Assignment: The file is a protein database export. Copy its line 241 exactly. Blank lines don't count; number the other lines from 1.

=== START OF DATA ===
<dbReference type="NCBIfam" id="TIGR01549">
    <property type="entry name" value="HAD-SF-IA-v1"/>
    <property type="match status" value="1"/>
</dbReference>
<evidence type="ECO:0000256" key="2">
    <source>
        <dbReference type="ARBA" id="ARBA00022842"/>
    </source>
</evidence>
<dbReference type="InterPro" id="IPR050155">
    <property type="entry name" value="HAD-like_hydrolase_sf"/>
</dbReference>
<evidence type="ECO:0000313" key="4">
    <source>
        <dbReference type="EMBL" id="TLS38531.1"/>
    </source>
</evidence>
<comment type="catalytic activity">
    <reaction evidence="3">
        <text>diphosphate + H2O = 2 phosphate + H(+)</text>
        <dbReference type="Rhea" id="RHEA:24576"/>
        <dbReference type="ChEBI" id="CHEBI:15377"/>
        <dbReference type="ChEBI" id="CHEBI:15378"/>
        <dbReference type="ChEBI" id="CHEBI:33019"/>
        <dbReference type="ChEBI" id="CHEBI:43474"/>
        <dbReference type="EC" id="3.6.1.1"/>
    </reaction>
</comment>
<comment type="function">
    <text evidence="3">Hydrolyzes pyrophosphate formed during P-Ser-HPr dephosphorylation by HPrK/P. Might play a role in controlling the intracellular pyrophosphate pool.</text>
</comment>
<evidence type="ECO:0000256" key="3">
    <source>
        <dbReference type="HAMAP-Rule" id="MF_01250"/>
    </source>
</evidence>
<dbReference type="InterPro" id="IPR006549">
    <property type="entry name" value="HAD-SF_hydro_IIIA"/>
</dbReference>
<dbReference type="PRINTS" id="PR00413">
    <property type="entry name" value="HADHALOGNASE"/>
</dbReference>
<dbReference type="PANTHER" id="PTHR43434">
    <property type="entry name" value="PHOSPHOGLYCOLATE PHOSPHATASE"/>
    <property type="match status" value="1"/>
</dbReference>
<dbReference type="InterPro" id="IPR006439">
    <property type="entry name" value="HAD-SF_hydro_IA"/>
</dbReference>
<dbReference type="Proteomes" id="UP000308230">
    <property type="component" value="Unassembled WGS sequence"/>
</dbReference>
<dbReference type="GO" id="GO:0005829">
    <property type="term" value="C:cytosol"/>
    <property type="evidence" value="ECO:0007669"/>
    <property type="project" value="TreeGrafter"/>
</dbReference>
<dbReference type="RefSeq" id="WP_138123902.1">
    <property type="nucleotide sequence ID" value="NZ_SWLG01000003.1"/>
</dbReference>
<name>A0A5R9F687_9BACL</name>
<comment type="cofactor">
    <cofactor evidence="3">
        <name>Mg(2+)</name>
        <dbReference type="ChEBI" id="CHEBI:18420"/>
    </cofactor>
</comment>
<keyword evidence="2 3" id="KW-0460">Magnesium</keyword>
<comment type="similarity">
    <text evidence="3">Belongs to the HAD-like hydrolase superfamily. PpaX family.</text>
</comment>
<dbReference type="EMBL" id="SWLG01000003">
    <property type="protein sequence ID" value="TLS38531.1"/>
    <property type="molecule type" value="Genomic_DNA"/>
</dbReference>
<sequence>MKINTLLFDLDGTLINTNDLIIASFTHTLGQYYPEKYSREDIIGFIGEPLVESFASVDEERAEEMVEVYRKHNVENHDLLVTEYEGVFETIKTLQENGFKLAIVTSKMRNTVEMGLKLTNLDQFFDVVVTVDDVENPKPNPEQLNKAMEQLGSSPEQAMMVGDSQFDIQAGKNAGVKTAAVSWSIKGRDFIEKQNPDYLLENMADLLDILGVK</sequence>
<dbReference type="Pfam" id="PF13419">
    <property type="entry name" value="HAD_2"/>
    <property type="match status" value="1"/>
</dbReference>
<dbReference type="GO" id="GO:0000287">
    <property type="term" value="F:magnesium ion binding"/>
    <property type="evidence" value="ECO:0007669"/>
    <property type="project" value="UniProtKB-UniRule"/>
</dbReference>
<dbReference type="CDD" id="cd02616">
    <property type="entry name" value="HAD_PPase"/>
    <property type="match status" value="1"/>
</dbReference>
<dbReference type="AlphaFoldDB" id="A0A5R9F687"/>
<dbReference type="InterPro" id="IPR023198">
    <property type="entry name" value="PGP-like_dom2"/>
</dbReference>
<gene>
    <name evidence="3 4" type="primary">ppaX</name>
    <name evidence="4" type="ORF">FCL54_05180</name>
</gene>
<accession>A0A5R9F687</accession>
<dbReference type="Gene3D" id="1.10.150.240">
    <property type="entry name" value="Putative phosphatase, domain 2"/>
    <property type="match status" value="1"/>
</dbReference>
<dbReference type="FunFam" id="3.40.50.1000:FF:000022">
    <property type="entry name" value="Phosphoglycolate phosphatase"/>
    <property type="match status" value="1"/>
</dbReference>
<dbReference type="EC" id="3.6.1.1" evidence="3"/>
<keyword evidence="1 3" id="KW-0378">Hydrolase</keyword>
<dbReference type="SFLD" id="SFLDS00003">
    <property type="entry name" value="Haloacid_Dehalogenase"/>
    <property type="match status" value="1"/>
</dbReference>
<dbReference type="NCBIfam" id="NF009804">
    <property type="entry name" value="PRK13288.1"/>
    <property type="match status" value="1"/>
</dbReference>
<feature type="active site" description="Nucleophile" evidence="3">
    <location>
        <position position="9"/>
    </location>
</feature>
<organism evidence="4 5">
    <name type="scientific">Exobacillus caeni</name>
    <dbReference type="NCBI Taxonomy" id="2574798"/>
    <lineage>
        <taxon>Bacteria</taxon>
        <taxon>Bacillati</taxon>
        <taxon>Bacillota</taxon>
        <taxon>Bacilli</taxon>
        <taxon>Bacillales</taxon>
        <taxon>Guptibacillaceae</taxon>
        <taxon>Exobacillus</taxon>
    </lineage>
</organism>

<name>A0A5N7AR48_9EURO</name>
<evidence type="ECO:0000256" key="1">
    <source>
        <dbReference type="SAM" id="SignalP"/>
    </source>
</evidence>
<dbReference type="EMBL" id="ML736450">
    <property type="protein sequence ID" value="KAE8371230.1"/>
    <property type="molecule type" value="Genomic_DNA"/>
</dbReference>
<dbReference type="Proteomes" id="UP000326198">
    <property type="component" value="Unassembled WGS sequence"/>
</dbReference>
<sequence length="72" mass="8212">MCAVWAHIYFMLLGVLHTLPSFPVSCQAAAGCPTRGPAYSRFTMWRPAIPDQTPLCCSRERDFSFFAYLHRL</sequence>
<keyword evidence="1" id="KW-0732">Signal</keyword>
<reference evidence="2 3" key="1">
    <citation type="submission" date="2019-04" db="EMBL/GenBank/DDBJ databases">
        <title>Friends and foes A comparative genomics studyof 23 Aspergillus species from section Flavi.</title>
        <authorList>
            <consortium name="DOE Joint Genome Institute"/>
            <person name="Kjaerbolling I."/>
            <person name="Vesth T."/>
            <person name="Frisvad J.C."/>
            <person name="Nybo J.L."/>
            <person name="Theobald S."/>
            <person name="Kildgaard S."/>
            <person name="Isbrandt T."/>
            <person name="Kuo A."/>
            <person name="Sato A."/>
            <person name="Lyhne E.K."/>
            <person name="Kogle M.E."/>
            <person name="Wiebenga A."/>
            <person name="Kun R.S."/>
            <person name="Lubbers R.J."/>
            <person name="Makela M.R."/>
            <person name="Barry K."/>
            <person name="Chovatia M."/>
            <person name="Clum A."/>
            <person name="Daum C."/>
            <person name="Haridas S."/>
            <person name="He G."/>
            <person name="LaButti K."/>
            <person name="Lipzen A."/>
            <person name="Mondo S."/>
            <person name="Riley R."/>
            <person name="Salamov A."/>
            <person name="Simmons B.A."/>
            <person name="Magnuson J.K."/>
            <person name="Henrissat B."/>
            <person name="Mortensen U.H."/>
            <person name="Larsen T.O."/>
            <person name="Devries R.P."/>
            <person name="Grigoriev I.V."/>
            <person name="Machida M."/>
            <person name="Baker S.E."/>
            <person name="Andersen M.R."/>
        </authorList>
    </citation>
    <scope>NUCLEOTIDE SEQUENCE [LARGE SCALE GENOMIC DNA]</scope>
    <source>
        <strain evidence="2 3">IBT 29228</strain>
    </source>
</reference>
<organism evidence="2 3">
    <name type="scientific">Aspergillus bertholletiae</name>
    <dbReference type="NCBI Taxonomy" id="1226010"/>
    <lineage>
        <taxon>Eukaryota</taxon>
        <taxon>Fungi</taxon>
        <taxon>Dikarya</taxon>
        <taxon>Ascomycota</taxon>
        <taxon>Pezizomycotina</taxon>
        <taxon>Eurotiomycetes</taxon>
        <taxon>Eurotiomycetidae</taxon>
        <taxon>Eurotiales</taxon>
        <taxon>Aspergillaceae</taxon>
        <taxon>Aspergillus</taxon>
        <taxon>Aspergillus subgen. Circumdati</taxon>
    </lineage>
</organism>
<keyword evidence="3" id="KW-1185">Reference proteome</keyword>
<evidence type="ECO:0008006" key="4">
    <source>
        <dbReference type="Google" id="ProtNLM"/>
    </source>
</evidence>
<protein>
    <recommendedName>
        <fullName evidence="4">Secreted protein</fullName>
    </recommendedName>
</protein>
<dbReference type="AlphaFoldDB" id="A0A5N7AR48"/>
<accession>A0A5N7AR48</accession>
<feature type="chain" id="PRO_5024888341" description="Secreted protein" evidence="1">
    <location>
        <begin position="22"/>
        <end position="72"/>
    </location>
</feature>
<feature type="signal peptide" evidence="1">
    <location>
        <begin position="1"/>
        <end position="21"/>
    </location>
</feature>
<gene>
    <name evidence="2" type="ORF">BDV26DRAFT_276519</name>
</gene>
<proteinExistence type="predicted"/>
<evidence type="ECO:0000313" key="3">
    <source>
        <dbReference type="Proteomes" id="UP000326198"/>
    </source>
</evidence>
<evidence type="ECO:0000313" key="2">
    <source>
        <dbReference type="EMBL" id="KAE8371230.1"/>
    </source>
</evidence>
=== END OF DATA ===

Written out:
    <name evidence="2" type="ORF">BDV26DRAFT_276519</name>